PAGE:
Two good mates from the Molineux dressing room more than half a century ago have been recognised in a new book celebrating the feats of West Midlanders in the sporting arena.
Ted Farmer and John Harris were among the packed turn-out at Saturday’s launch of ’57 Black Country Sportsmen’ – a tribute to men who have excelled in their chosen field either as players or administrators, or both.
The Wolves duo were united in misfortune in the early 1960s, Farmer suffering a cruel catalogue of injuries that cut down a potentially glittering career after 44 goals in only 62 League and cup games for the club and Harris sustaining a broken leg at home to Aston Villa in the second of only three senior matches in the gold and black.
Whereas Farmer was forced to call time on his playing days, Harris had the satisfaction of going on to build a career at Walsall, where he played 85 times and then developed as a coach.
The two toured America and Canada with Wolves in the summer of 1963 as they battled to re-establish themselves and have remained close friends on the patch, Ted now living near Bridgnorth and John not having strayed far from his Upper Gornal roots.
The defender should not really have been able to attend the launch at Wall Heath Community Centre as he was due to undergo a knee operation. But it had to be delayed when it was discovered he had taken the wrong medication!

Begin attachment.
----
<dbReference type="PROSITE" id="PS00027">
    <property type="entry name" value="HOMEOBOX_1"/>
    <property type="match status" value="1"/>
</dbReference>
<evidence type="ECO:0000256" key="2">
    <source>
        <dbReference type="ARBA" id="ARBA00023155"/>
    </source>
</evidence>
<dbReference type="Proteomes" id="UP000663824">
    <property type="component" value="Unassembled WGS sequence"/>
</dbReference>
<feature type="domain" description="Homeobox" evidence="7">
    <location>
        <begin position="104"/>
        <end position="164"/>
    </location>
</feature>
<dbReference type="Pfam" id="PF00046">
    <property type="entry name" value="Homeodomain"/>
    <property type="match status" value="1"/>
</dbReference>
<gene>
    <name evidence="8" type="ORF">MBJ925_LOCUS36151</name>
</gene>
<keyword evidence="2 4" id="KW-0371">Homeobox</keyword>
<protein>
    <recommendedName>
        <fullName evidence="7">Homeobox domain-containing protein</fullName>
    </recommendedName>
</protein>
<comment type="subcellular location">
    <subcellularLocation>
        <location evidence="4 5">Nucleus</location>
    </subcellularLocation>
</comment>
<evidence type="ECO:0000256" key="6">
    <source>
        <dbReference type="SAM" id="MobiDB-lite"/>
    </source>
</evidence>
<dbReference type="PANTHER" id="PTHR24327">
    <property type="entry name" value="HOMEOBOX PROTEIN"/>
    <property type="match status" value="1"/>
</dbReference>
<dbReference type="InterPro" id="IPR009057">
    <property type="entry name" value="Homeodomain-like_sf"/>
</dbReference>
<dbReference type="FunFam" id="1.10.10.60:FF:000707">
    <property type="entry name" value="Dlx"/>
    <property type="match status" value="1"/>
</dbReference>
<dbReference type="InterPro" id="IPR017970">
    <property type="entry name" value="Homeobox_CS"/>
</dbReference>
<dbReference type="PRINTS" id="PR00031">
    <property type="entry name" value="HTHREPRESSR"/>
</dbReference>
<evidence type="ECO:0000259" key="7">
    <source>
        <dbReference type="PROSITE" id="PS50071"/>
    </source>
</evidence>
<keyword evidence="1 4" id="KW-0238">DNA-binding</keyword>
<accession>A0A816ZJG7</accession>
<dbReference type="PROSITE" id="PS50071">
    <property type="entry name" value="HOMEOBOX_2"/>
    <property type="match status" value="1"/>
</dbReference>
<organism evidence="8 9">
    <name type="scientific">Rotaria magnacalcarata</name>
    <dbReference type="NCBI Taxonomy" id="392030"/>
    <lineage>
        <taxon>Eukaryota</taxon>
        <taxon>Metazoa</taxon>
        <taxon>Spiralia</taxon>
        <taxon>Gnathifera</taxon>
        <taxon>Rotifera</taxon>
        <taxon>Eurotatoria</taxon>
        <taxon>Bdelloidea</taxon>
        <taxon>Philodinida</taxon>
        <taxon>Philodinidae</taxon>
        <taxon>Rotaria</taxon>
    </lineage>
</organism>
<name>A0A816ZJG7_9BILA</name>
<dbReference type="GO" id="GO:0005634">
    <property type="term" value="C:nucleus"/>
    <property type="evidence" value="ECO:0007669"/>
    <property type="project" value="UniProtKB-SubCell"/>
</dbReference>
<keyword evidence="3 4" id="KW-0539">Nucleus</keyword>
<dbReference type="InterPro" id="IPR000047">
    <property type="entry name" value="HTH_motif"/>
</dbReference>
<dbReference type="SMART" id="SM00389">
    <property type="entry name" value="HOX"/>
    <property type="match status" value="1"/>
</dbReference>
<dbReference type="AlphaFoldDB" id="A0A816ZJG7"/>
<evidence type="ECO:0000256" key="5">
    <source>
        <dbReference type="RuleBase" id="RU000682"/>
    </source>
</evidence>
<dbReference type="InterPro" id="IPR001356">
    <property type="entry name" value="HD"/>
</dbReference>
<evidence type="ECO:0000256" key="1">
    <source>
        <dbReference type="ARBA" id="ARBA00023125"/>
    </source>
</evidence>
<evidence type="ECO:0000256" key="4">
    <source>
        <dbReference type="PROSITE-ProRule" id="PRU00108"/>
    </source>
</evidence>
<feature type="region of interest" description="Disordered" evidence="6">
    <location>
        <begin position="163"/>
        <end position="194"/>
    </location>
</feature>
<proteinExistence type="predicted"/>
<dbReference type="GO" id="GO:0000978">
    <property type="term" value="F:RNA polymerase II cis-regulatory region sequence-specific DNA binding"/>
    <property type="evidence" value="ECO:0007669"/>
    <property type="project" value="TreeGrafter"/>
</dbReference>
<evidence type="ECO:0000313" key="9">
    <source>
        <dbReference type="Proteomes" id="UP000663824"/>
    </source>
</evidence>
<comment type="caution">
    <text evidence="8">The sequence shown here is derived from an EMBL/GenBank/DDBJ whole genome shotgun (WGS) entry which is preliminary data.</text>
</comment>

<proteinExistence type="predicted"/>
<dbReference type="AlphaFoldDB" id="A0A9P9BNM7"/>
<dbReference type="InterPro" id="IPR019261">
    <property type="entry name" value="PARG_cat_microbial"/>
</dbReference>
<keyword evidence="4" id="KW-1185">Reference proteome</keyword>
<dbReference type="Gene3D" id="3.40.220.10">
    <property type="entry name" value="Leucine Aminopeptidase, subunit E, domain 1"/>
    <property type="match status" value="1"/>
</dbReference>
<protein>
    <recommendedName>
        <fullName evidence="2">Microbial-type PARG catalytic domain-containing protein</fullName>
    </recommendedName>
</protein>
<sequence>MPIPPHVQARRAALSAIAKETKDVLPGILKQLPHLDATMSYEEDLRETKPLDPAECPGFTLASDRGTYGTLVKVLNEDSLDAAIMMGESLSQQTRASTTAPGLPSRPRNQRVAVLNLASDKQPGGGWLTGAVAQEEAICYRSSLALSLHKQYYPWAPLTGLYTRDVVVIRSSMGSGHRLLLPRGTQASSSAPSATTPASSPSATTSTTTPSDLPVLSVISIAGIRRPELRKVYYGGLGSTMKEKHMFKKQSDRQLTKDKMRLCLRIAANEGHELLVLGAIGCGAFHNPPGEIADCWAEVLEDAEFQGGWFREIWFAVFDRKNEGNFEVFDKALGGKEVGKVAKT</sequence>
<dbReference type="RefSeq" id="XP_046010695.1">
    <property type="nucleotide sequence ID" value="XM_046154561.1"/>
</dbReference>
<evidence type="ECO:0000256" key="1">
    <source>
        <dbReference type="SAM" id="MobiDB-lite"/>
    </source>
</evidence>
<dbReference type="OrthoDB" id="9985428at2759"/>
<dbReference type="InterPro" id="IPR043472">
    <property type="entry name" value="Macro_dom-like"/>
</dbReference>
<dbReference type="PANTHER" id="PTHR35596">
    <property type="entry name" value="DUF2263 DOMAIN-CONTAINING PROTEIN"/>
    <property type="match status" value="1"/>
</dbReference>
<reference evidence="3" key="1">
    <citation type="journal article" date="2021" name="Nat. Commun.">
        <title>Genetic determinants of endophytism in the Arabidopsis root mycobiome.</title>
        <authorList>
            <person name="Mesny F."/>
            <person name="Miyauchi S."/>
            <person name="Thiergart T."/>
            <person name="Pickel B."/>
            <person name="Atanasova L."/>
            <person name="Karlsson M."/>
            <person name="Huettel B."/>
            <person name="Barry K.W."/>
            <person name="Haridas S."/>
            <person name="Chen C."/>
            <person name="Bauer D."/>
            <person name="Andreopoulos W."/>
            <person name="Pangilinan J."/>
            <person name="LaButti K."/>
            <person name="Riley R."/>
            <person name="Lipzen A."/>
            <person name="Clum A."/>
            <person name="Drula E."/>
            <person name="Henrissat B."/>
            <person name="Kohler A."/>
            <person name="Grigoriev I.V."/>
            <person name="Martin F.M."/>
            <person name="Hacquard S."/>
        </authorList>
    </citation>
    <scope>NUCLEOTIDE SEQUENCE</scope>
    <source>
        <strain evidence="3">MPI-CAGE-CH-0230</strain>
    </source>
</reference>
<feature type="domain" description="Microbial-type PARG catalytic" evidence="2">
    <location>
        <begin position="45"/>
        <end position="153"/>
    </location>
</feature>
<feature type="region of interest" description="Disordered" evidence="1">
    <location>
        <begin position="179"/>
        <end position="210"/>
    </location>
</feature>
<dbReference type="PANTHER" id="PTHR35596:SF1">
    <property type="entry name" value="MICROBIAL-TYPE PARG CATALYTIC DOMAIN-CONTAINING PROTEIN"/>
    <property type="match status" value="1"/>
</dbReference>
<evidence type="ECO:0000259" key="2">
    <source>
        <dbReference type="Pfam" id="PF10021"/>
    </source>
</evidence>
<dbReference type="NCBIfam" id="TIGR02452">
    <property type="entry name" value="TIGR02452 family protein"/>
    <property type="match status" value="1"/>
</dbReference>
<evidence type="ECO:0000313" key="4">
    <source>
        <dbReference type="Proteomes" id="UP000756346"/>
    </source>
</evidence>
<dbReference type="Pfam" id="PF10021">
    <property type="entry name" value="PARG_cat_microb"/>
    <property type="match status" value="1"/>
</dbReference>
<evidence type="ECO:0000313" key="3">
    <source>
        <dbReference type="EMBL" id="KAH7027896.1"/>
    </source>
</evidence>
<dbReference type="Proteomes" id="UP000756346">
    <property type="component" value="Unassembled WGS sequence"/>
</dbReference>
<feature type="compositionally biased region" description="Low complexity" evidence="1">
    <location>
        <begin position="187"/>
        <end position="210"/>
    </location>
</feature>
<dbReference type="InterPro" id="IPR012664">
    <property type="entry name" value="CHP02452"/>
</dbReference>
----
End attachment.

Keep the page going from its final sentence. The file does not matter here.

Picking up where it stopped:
They were surrounded by familiar voices as they heard author Terry Church speculate on whether Farmer and not Geoff Hurst might just have been the man to lead England’s attack against West Germany 49 years ago this weekend had he been offered a kinder hand by the Gods.
And, amid fond memories of Dudley boy Duncan Edwards, there was also some musing as to whether Bobby Moore would have been the man to lift the World Cup had it not been for the Munich air crash.
Other footballers recognised by Church are the Pensnett-born former Albion wing-half Peter Billingham, Halesowen Town chairman Colin Brookes (a player with Barnsley in his native Yorkshire and an untried youngster at Manchester United and Albion) and Fred Potter, from Cradley Heath.
The gathering heard that Potter, who started in junior football as an outfield player and would later find fame as the goalkeeper in the Hereford side who achieved their famous giant-killing of Newcastle, was once summoned by telegram as a Villa player to a game at Molineux and given a police escort from Villa Park.
A wide variety of sports were represented in the room, with former West Indies opening batsman Ron Headley referred to as the middle link in a unique family chain that also saw his father George and son Dean also play international cricket.
Headley, born in Jamaica but a big hit in the Birmingham League as well as with Worcestershire, was joined by the widow and daughter of another former New Road batsman, the record-breaking Don Kenyon, about whom another book is being published this autumn.